Sometimes, the book on a young player is written and closed a little too quickly.
Not all players fail right away because they don't have the skills. Maybe enough patience wasn't exercised by the coaching staff, or maybe there wasn't enough of an opportunity given. There are so many different factors that influence a player's development, it's often hard to peg down one reason why it didn't work.
Take Los Angeles Lakers guard Xavier Henry, for example. After failing to make any impact for the Memphis Grizzlies and New Orleans Hornets, Henry looked like he was out of the league for good.
But now in Mike D'Antoni's spread out, uptempo offense, driving lanes are suddenly open and Henry can use his great size and strength to draw fouls and get to the rim.
Yes, Henry needs to show that his touch from outside isn't a fluke, but this is an offense that suits him much better than the incredibly slow-paced play of his former teams.
Henry's pedigree and natural ability made him worth a shot, and the risk looks to be panning out early for the Lakers. In the right system with the right opportunity, the following free agents might be able to have similar success.
Sometimes, it's not a player's skill level that keeps him off a roster. Or his character. Sometimes, it has very little to do with him at all.
Malcolm Thomas absolutely earned his spot with the Chicago Bulls in summer league, averaging 11 points and 15 rebounds a game while setting a single-game record for rebounds (22).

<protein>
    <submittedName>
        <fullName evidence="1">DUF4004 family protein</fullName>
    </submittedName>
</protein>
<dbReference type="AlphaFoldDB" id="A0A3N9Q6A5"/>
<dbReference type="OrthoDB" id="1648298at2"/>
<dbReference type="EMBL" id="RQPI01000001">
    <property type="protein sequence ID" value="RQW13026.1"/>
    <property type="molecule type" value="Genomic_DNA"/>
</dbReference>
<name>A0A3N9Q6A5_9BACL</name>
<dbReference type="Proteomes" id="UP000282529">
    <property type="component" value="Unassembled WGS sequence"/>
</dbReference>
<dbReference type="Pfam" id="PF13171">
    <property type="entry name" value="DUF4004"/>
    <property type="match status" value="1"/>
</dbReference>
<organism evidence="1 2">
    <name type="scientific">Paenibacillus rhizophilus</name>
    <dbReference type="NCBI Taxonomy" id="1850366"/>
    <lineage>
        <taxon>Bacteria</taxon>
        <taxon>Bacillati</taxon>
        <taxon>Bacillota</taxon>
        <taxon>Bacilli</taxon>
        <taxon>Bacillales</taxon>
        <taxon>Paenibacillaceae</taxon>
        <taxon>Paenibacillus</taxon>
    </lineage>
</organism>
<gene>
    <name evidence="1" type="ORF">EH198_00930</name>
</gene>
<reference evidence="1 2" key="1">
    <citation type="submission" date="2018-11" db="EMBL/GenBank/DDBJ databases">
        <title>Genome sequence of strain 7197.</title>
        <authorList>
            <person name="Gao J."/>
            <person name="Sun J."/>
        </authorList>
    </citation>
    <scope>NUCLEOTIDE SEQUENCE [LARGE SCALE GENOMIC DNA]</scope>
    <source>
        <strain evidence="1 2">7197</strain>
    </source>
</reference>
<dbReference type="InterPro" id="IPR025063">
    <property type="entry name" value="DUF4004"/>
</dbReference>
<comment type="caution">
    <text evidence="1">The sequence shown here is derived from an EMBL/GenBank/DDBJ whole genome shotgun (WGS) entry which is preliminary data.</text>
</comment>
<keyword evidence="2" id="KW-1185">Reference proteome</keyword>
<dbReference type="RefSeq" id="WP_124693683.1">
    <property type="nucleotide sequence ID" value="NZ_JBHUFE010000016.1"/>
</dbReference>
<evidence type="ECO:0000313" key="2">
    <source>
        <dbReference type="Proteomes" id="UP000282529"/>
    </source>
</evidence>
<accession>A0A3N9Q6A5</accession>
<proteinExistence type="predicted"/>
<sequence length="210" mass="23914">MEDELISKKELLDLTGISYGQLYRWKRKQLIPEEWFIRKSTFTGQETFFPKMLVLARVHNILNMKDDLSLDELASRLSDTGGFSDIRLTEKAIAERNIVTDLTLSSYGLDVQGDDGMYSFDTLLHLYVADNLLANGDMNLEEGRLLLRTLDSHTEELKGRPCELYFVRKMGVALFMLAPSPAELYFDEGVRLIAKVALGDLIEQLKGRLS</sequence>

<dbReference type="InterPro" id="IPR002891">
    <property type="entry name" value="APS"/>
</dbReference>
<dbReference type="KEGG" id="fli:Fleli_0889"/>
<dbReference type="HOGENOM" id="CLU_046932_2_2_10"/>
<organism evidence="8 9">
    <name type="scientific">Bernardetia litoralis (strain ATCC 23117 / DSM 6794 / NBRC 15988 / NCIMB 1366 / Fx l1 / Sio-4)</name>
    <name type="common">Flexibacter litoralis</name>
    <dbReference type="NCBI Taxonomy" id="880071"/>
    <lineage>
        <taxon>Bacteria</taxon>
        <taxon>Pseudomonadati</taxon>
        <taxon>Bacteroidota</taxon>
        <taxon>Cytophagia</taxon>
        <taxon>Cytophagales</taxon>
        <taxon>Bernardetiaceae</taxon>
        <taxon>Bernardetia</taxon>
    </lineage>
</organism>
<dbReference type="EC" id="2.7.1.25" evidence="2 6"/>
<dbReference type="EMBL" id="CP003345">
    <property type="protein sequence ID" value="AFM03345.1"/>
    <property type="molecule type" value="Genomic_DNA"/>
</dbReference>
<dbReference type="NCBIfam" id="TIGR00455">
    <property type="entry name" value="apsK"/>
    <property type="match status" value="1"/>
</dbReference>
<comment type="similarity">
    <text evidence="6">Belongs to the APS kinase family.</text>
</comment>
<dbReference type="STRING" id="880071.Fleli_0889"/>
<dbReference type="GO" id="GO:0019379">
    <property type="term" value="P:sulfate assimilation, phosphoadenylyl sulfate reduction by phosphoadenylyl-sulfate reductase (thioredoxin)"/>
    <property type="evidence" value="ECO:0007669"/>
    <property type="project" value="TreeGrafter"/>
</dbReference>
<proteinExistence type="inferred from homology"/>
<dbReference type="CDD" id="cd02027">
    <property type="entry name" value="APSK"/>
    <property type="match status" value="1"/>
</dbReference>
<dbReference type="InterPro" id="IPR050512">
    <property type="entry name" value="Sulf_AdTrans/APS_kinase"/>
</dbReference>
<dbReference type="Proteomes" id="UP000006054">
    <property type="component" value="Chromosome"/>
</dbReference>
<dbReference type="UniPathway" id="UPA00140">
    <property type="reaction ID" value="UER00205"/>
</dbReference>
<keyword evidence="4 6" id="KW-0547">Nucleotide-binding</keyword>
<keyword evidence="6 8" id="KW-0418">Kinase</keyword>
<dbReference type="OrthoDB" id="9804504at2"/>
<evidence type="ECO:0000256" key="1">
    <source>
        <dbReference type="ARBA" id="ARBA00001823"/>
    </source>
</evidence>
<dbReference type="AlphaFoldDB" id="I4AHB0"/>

Thomas is absolutely the type of glass cleaner the Bulls could have used as a fourth or fifth big man off the bench, but because Chicago is over the luxury tax, Thomas and his soon-to-be guaranteed contract had to be let go. You get the impression that this was more about money than anything else.
That said, it's a little surprising that Thomas hasn't landed anywhere yet. It's easy to see the San Diego State grad having a career similar to Reggie Evans, where he blooms late but demands playing time thanks to his hustle and effort.
Thomas is a specialist, but he has a chance to be one of the elite rebounders in the league if given the chance. He's openly available to sign now and could find his way onto a roster once the injury bug starts to hit around the league.
It's hard to say that Kendall Marshall was put in a good position to succeed in Phoenix.
Marshall's main strengths coming out of North Carolina were finding shooters and playing in transition. The Phoenix Suns, however, didn't have any perimeter shooters and couldn't get enough stops to play fast.
Throw in the fact that 702 minutes is hardly enough time for a point guard to get settled, and it's a little surprising that Marshall has been discarded so quickly.
With higher quality teammates and the trust of a coaching staff, Marshall might be able to recapture some of that promise he showed in college. His jumper needs a ton of work, but Marshall could have a similar career to a guy like Jamaal Tinsley; a player that could never shoot but could run a team very well.
The point guard position is deep across the league, but perhaps some time in much faster, free-flowing D-League would serve Marshall well.
Remember when San Antonio Spurs coach Gregg Popovich told his team in the huddle that he "wanted some nasty"? Ivan Johnson is the personification of that kind of nasty.